A part of Zeta Beta Tau fraternity, Yavuz has close friends who are in his fraternity, and most of his closer friends are from other parts of the world. That being said, he “would never ignore his Turkish background.”

    “We look out for each other a lot. If something happens to one of the Turkish guys I know I’ll be there to help out,” Yavuz said. “I’m sure they would be there to help out for me as well.”

    Many Turkish students rely on the community when they’re first adjusting to Northwestern. Kesoglu said Turkish students are “so close and very helpful.”

    “When you come here you don’t know anyone, you just have your Turkish friends to talk with, so we hung out a lot. We had Turkish dinners, Turkish breakfast, we still do,” Weinberg sophomore Piril Dobrucali said. “I mean, whenever you go somewhere and you see someone who is Turkish you will say ‘hey.’ If I hear even one Turkish thing, even if I don’t know the person I will go over and start chatting.”

    A skewed view

    From Schapiro's visit to Istanbul's Rampa Art Gallery last winter, students remembered his comments about Turkish involvement at Northwestern.

    “He talked about how Turkish people had sort of the warmth of Midwest culture and how Turkish people acted more diversely than other international student groups,” Weinberg sophomore Yoni Pinto said.

    Schapiro then reportedly continued by going one step further with his comparison.

    “He said socially, Turkish students were in more social circles more than, like, Chinese and Korean people who stick to their own social circles more and he liked the fact that Turkish people went out more and had more interactions with different people,” Pinto said.

    McCormick freshman Nida Kesoglu attended Schapiro's speech as Pinto after being admitted early and is from Saint Joseph High School, a French high school in Istanbul.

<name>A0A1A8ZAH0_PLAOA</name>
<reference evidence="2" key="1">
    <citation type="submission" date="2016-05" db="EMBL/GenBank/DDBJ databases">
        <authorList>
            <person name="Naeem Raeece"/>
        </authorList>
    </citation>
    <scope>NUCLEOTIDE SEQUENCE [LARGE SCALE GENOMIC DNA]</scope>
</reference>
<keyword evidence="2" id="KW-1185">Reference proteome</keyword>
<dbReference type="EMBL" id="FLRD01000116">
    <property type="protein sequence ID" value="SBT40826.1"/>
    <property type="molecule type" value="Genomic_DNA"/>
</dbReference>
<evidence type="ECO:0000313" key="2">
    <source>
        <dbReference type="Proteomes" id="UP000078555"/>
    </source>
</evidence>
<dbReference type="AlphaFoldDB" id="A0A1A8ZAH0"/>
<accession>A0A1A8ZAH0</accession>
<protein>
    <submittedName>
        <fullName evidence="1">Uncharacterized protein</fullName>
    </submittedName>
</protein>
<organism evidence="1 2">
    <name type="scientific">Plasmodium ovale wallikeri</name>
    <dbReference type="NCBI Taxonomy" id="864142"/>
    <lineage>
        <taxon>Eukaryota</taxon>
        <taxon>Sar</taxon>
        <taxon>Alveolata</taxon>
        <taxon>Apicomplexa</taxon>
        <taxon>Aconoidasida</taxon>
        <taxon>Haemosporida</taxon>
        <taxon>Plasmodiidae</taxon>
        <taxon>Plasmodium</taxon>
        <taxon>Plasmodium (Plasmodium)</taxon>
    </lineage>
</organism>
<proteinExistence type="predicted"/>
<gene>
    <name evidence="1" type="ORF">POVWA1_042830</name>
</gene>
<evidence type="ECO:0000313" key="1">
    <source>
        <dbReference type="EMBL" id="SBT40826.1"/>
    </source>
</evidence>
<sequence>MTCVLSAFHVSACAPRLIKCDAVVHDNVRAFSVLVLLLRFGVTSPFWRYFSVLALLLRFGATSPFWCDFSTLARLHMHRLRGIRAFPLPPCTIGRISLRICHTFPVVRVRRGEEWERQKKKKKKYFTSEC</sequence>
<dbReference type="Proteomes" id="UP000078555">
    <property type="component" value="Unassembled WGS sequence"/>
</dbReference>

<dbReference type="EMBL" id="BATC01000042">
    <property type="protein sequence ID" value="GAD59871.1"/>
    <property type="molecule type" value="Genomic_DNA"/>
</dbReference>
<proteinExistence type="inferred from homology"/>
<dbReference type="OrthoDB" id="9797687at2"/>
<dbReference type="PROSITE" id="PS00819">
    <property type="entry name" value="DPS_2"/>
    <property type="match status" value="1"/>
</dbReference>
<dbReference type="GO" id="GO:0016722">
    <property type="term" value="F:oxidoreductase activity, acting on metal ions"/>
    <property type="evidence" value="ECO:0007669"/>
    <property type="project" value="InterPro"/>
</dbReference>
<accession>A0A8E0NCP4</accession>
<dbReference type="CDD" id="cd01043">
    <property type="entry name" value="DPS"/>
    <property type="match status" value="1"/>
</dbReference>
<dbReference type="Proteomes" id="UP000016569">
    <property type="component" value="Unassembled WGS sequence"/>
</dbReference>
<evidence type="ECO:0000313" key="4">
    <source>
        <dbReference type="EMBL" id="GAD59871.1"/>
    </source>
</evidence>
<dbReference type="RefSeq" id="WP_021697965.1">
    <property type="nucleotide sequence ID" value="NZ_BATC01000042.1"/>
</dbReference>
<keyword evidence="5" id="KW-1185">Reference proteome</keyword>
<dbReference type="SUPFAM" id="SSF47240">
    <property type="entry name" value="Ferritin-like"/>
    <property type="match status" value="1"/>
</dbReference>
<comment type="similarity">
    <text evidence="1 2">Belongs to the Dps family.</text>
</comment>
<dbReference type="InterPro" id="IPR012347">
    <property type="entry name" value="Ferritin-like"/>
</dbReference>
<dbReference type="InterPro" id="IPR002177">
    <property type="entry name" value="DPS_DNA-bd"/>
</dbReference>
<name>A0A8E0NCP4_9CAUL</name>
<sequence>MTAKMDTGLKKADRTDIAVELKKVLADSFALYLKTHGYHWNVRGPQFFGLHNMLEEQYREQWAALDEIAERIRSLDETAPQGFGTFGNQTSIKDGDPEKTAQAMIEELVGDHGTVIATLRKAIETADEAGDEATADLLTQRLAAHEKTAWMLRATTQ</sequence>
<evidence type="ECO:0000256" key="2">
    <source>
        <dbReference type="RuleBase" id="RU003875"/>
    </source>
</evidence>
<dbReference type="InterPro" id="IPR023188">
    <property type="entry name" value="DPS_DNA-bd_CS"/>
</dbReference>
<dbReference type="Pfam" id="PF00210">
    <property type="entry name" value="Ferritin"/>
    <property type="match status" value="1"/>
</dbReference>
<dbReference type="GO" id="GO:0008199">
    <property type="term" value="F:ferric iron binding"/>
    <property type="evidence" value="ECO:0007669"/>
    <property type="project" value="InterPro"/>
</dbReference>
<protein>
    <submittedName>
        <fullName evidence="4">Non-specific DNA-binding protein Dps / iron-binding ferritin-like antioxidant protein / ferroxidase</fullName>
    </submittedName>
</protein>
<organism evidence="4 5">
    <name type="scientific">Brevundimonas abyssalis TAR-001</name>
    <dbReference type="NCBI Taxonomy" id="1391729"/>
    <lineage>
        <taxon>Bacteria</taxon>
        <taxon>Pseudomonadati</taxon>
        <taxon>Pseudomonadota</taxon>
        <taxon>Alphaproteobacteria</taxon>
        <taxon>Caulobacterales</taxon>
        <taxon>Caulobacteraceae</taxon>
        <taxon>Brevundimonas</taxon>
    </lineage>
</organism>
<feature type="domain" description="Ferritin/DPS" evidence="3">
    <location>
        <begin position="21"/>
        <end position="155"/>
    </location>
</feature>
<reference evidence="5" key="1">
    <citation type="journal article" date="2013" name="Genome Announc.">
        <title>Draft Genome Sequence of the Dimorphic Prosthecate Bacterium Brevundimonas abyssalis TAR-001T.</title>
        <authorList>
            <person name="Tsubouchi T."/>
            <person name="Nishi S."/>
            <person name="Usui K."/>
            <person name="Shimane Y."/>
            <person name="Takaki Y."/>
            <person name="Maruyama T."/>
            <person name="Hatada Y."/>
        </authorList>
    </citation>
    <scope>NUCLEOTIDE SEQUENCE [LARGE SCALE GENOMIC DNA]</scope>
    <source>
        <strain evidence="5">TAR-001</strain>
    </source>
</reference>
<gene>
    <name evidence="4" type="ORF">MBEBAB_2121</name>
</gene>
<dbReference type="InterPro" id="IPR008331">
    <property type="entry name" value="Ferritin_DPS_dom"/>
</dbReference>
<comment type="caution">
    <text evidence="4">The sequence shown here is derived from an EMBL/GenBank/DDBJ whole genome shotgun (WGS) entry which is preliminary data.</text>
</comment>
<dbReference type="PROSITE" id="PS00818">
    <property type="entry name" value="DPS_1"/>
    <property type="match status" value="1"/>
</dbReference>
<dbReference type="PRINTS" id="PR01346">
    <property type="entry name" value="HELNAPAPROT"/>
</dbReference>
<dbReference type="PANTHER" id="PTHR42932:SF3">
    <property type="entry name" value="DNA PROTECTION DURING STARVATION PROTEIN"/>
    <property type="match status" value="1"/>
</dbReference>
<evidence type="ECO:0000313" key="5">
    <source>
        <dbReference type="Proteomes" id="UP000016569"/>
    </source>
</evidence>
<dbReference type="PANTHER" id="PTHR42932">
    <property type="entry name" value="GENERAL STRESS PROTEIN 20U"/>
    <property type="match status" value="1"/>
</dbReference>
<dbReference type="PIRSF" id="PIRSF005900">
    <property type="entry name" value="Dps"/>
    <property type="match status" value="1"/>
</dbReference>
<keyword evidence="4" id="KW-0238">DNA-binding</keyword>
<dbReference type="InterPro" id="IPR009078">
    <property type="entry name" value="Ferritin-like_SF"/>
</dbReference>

Kiliç, who was one of two to come from his high school, Robert College, an American school in Istanbul, met both Schapiro and Keyman at an event hosted by the Keyman family.

    “President Schapiro mentioned the strong alumni number in Turkey, how many graduates we have in Turkey, he wanted to have a better reputation for NU’s name,” Kiliç said.

    Due to heavy traveling, President Schapiro was only able to comment via email. The full text of his email read:

    “I don't recall making that comparison a year ago,” Schapiro said. “But it is certainly the case that not all international students equally immerse themselves into the NU community.

    “In fact, at the sendoff in Seoul a couple of months before the Istanbul event, we had a panel of students cautioning the incoming Korean students not to room with each other, and to take full advantage of the complete collegiate experience.

    “Similar advice was given by current students from China at the Shanghai send off a bit earlier.  Of course, our Turkish students don't have the same language challenges so it tends to be easier for them to acclimate than many students from China and Korea. The same can be said for international students from India and many other countries.”

    Pinto agreed with the idea that Turkish students may immerse themselves better but doesn’t think it is “as great as Morty makes it out to be” – he said Turks on campus tend to both “stick to each other as well as going out of their Turkish bubble.” But Pinto does have experiences that seem to support what many remember President Schapiro saying in Istanbul. He said he’s observed other groups communicate with only people from the same country and in their native language, while of the Turkish people he knows, they “seem to be better [immersed] than the other international student groups.”